Sustained Pain Reduction Through Affective Self-awareness in Fibromyalgia: A Randomized Controlled Trial

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Article Synopsis

A team of scientists, including Dr. Howard Schubiner, completed a study that examined pain perception over time in women with fibromyalgia, a condition that causes sufferers to feel chronic fatigue and intense, all-over body pains. The researchers note in the introduction section of their article that current treatment options for patients with fibromyalgia are only moderately successful. Such options include pain medications, exercise, and cognitive-behavioral therapy (CBT). Although these approaches can improve patients’ moods, they are less likely to result in reduced pain. [1]

Because of the shortcomings of current treatment methods, Michael Hsu, MD, and his team wanted to examine the effects of an alternative type of therapy on the long-term well-being of patients with fibromyalgia. The team dubbed their approach, “affective self-awareness (ASA)” therapy. Although both ASA and more traditional therapeutic approaches like CBT help patients examine and change destructive thoughts and behaviors, ASA is unique because it also focuses on patients’ emotional awareness. Specifically, this type of therapy trains patients to be aware and accepting of their emotional responses to stressful situations so that the brain avoids mischaracterizing emotional traumas as physical pains. Hsu et al. (2010) recruited dozens of women with fibromyalgia. The team then screened the women to ensure that they did, in fact, meet the clinical criteria for fibromyalgia. The researchers were careful to exclude from their study all those women who, in addition to fibromyalgia, had serious medical or psychological conditions. All-in-all, 45 women were selected to participate. Half of the women were randomly put into the ASA treatment group and half the women were randomly put into the control group (these women did not receive any therapy or treatment aside from what was recommended by their own physicians).[1]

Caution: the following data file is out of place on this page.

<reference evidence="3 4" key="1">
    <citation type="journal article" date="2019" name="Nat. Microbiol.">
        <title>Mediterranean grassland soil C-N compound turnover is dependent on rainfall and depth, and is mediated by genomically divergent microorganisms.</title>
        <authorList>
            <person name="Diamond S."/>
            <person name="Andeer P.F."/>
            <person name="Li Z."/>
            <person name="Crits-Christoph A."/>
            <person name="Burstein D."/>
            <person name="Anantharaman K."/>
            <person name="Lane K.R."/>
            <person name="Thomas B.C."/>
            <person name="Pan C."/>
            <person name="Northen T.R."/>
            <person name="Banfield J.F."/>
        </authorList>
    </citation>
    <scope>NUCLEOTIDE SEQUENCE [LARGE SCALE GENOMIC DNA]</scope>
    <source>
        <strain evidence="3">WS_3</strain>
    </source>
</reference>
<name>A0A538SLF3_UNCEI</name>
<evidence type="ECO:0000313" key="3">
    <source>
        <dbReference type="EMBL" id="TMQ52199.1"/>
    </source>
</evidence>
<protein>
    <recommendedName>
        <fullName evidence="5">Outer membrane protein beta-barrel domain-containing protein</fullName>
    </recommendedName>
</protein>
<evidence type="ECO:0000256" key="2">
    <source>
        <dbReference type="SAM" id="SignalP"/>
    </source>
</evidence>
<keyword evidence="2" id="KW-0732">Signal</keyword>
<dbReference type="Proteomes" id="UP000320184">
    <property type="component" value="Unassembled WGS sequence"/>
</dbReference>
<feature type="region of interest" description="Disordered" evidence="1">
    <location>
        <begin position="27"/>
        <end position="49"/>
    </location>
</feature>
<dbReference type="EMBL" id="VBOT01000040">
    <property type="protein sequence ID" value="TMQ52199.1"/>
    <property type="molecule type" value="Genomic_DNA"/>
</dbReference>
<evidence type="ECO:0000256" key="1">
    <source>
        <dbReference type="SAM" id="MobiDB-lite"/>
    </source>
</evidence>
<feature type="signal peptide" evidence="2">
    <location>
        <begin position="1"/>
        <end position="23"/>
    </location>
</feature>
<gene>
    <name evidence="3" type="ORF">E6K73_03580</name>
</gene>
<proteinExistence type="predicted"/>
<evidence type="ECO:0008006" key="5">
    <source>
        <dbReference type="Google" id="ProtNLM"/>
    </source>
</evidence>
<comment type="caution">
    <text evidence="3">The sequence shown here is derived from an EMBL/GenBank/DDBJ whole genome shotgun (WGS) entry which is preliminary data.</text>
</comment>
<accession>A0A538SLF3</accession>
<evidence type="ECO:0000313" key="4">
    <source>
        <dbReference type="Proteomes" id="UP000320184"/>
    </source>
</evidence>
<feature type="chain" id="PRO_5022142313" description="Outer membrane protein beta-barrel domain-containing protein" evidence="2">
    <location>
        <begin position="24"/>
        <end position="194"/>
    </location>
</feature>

Women in the ASA treatment group engaged in an intensive course of ASA therapy that included (1) participating in once-weekly small group meetings that lasted for two-hours and were led by a doctor, (2) 30 minutes of daily journaling, and (3) daily meditation exercises. The group meetings focused on educating patients about the current research surrounding pain and emotional processing. As part of their education, the women in the ASA treatment group read The Mindbody Prescription by Dr. John E. Sarno.[1]

At the beginning of the study, the researchers assessed all participants’ self-reported levels of pain using a test called the “Brief Pain Inventory” or BPI. The control and treatment groups did not differ substantially in their levels of pain at the beginning of the study. Nevertheless after six months of treatment, almost half of the ASA treatment group saw large reductions in pain: “at 6 months, 45.8% of treatment participants had at least 30% pain reduction, and 20.8% had at least 50% pain reduction” (p. 1066). In contrast, 0% of the control group patients saw pain reductions of 30% or more. As the researchers note in their discussion, this study is the first randomized, controlled, longitudinal (considered the highest standards for research that aims to demonstrate causal effects) study showing that targeted emotional therapy can result in a significant reduction of pain for many more patients than would be the case if the patients never received such therapy. Compared to other forms of treatment, ASA therapy is low-cost and places low demands on physician time.[1]

The researchers are still uncertain about the specific biological and psychological mechanisms that underpin ASA’s effectiveness but hope to learn more with future study.[1]



  1. 1.0 1.1 1.2 1.3 1.4 Hsu, Michael C., Schubiner, Howard, MD, Lumley, Mark A., Stracks, John S., Clauw, Daniel J., & Williams, David A. (2010). Sustained pain reduction through affective self-awareness in fibromyalgia: a randomized controlled trial. Journal of General Internal Medicine, 25(10), 1064-1070.